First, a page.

When the war had begun Hugh Lucy had enlisted with the Royal Navy Air Service. On the day he left, Esmé stood half hidden in a doorway and overheard him granting Violet the freedom she had long been wanting, telling her that she could now go her own way and do whatever she wished. Esmé wasn’t sure what such freedom in a mother might mean for a small daughter but it could hardly be good. However, in the absence of a husband to nag and be dissatisfied with, and indeed in the absence of many men at all during the war, Violet was far easier to be around than before.
In fact, during the war, Violet was a model wife. Writing often to Hugh and making up ingenious parcels of forbidden foods like liquid cocoa butter poured into blown eggshells, masquerading as hard boiled eggs. For the duration of the war Violet resumed her career as a district nurse and moved with Esmé to Southampton to be closer to where Hugh was stationed. After the war they decided not to reopen their chain of butcher shops, choosing instead to buy the Hendley family property and move their small family to Oak Farm.
So maybe freedom wasn’t what Violet wanted after all, at least not that kind of freedom. It is possible that the safety of marriage might have given Violet more licence to flirt with officers and have Edgar dancing in attendance than if she was on her own. It was entirely possible that on his return from the war, Violet and Hugh had come to some sort of arrangement.
Of course Esmé couldn’t know if they had, but she did know that her father was seldom to be found during their sea voyage. When Violet and many other passengers were bedridden with seasickness, Edgar and Esmé were often the only people eating meals at their table. They might have wondered, perhaps, why Hugh was not at breakfast when, having been a member of the Royal Navy, even as a pilot, he was likely to be a better sailor than most.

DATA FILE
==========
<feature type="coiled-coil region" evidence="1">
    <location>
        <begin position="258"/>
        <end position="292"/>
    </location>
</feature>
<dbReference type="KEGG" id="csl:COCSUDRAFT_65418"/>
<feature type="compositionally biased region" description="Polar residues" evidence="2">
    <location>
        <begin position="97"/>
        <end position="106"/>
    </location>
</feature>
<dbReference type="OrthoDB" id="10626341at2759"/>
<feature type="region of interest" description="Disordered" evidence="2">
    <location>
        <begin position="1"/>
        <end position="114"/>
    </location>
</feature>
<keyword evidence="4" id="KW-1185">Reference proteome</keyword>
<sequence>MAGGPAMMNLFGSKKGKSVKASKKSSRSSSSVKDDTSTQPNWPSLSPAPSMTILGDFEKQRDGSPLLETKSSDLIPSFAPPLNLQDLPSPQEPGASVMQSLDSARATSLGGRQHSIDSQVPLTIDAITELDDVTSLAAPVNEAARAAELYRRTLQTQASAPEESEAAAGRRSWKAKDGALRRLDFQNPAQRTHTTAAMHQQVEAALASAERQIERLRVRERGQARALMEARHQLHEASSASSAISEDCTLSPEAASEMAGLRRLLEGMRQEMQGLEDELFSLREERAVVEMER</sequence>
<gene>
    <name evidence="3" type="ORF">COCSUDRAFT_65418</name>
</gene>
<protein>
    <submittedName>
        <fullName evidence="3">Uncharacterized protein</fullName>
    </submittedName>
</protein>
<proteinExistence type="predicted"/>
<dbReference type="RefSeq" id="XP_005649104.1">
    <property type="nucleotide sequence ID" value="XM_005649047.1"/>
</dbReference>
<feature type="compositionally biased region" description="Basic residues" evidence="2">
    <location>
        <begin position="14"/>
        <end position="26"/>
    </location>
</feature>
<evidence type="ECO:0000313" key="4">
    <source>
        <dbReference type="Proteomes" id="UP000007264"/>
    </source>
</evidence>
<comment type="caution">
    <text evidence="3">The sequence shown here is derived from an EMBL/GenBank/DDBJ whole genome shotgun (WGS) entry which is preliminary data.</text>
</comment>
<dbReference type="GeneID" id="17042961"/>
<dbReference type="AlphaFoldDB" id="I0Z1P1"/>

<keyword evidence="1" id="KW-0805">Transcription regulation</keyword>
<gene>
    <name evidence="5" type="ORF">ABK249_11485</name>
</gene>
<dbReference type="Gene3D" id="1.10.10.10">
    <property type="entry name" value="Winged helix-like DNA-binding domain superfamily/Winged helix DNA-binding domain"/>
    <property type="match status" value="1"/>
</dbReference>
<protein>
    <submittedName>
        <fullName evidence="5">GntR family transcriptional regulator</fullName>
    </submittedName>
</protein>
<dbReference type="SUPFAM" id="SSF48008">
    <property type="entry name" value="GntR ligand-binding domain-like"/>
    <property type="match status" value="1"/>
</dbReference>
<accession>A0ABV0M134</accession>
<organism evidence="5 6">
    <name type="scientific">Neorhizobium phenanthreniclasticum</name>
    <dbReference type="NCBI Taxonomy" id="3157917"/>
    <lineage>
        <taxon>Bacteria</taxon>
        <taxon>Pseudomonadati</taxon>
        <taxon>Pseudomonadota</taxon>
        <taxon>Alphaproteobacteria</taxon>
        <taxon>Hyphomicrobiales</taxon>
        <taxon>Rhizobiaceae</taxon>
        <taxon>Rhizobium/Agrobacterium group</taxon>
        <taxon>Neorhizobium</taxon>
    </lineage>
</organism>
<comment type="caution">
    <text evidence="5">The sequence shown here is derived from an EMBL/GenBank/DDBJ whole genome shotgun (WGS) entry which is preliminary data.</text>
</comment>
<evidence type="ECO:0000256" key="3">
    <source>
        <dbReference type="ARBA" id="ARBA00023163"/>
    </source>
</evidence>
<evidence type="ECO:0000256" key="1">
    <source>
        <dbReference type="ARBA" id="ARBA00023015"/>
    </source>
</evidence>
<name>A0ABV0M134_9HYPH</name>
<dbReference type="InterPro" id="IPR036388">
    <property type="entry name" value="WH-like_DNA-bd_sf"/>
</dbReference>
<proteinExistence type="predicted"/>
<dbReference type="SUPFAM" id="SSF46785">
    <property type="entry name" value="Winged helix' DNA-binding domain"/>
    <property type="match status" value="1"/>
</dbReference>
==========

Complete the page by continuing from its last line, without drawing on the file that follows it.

The long journey from London to Fremantle in Western Australia included several Ports of call. Esmé, having never left England in her life, found it very exciting, despite the enervating heat. Port Said was black with coal dust and busy with traders who arrived alongside the ship in little boats and climbed onto the deck to display their wares. The city itself was a strange and crowded place with someone always at your elbow selling something or begging alms.
The Suez Canal was a fascinating corridor, the banks lined with donkeys and camels and colourful people. The heat was severe and Esmé along with her fellow passengers rested in the afternoons, fanning themselves in the shade on the deck, watching the passing traffic.
A few weeks before they had finalised the plans for this migration, a friend had been visiting Oak Farm. He was a wealthy young Indian student from Bombay called Mahudawalla, and during one conversation he admitted to being something of a mystic. Esmé was keen to have her palm read but was not given an opportunity. Edgar, though, leapt up and proffered his hand. Mahudawalla glanced at it, then pushed it away saying,
‘There is nothing there.’
Edgar was perplexed but when he pressed the man for further information, Mahudawalla simply repeated,
‘There is nothing in your hand. You will never achieve anything at all.’
Esmé might have thought this didn’t require particularly advanced psychic powers, but as she watched, Mahudawalla picked up Violet’s pretty hand.
‘If you are thinking of leaving England, don’t,’ he said, looking up from her palm to her face. Violet hesitated, then reluctantly, for this was the first time it had been spoken of openly, admitted that they were thinking of going abroad. When she mentioned travelling to Australia, Mahudawalla looked at her sorrowfully. ‘You must not go south of the Tropic of Cancer or you will never be happy again,’ he said. ‘If you travel to the Tropic of Capricorn you will never return.’